Audiences scream for more gore

By Brian Smith
May 4, 2006


There seems to be a new trend in scary movies lately. Where the actors used to run for their lives until most of them are cut down, now they just get tortured onscreen-like in “Saw,” “Hostel” and “Saw II.” In the new movie “Slither,” people become mutated monsters after slimy aliens crawl down their throats. Are scary movies becoming more violent and grotesque, and is this what people want?

“I like them just cause I like horror movies,” Allie Stack, junior elementary education major, said. “It entertains me. It’s not stuff you normally see-it’s well thought out. I’d never come up with it.”

Some Cabrini students suggest that horror movies need more violence to surpass previous ones. While the famous shower scene from Alfred Hitchcock’s “Psycho” didn’t need to show the knife touch poor Mrs. Leigh, now some movies may need more to get the job done.

“It’s because directors are trying for more shock value,” Nick Weiss, junior business administration major said. “They’re trying to top the one before it. Like, ‘Saw II’ had to top the first ‘Saw.'”

If horror movies are getting more violent, then is this violence welcome? Do people go to see “Saw” for its plot, the promise that there will be blood or for that see-saw pun?

“I don’t particularly like the violence. I like horror movies for suspense. It’s good as long as it goes with the plot,” Stack said.

In the same sense that explosions are added to make action movies better, horror movies may try to add blood splatter to appeal to their fans. That is why some people believe that movie companies try to market violence to those who have taste for violence on the big screen.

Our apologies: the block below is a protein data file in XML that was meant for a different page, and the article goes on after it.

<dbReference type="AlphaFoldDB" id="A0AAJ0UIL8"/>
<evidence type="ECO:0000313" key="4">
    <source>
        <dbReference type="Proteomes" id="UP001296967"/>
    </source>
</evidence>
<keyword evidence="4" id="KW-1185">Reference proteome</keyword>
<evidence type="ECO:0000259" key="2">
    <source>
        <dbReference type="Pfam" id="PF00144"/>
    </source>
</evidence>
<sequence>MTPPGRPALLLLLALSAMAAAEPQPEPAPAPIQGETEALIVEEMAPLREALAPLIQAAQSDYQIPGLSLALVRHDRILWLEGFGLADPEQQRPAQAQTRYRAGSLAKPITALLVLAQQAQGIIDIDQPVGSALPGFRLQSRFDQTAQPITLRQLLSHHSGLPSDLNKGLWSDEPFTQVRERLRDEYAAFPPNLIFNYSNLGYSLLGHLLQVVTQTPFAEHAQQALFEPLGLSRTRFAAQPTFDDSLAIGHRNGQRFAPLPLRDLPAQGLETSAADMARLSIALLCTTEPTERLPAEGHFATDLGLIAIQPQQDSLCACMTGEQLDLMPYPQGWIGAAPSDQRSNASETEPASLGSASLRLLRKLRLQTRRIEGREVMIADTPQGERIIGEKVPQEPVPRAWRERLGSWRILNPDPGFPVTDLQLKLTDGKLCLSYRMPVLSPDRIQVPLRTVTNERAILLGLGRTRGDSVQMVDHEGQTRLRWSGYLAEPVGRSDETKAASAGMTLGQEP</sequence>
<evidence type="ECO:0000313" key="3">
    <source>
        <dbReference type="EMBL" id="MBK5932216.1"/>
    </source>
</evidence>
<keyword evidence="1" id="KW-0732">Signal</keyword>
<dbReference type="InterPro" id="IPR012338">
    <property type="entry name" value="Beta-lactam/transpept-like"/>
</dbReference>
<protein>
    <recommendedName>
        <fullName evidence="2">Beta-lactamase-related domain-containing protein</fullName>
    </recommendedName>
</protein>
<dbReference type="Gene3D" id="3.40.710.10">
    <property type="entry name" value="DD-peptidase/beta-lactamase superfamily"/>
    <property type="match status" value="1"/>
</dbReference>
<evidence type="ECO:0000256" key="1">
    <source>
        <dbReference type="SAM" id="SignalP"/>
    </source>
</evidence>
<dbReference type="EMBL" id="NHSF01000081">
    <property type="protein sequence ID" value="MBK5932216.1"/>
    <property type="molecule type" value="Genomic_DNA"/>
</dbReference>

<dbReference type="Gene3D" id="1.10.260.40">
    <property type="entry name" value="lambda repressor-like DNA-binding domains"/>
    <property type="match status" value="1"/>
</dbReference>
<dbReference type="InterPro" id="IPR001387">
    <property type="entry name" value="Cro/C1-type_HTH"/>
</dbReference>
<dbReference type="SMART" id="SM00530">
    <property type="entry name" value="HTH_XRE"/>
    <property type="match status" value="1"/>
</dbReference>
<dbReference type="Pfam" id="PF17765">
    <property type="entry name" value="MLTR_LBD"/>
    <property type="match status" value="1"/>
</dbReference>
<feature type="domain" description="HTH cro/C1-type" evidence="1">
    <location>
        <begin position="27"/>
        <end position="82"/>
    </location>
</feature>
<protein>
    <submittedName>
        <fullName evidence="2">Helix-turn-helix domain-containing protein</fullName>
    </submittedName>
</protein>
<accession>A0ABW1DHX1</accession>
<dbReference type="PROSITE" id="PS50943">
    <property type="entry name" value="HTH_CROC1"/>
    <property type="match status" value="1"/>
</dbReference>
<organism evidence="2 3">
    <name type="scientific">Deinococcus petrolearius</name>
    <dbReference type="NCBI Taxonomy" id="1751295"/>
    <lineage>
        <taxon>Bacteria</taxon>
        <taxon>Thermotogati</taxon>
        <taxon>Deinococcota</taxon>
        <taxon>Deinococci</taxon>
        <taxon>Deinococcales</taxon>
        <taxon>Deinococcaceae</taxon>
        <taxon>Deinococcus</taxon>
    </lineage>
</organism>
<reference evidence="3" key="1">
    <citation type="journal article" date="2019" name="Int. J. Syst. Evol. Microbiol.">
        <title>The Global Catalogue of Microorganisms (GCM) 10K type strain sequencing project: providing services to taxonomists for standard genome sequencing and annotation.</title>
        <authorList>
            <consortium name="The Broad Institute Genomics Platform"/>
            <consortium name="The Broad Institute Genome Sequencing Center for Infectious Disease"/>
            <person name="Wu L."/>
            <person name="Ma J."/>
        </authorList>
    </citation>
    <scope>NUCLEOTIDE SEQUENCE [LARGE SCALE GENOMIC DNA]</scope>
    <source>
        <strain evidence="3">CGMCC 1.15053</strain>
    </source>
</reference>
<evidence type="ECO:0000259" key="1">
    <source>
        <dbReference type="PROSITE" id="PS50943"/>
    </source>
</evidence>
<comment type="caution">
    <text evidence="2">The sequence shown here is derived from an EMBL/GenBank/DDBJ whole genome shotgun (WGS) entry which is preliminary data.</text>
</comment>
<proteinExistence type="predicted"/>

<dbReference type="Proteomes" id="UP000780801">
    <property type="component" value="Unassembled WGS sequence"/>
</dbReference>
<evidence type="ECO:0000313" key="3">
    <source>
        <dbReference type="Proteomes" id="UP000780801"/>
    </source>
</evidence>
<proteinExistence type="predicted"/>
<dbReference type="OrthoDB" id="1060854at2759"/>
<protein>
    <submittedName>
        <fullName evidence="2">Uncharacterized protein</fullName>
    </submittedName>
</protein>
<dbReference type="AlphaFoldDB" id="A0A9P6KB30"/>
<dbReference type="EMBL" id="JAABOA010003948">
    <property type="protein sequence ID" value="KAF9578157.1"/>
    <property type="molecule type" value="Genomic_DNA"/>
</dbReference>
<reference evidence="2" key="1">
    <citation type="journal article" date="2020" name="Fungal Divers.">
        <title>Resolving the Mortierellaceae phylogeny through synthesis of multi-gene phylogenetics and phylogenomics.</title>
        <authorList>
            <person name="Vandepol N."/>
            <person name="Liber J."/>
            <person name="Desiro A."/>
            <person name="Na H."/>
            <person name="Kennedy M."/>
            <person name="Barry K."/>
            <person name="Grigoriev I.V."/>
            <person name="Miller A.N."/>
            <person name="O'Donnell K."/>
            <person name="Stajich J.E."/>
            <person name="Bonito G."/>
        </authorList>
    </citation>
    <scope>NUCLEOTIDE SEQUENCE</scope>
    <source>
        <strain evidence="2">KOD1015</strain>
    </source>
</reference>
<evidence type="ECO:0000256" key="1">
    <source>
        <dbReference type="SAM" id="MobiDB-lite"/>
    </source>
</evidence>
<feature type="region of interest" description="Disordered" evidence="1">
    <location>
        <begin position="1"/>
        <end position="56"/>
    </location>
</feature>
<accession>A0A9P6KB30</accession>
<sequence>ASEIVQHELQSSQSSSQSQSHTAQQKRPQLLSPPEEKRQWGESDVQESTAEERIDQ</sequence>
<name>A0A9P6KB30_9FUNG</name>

“Cause unfortunately that’s the only way to make money,” Dominick Domdimarzio, senior political science major, said. “You can’t regress and make it better. It’s all economics.”

Of course it could be that people like to be scared. Watching horror movies can release endorphins that acts similar to morphine.

If horror movies are adding more violence, then how does this affect the people who watch them? In other words, serial killers are known for torturing animals in their youth, so are movies like “Saw” and “Hostel” just giving them ideas? It could be a matter of personal responsibility.

“It’s an expression as far as people go. Someone can always be inspired – positive or negative. The person’s going to have to be really unstable already,” Weiss said.

For whatever reason you watch horror movies, several more are coming this season. In the tradition of horror movie sequel, there are rumors of another “Saw” movie being made. Also, a movie based on the series of horror video games “Silent Hill” is coming April 21.

Loquitur welcomes your comments on this story. Please send your comments to The editors will review your points each week and make corrections if warranted.

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Brian Smith

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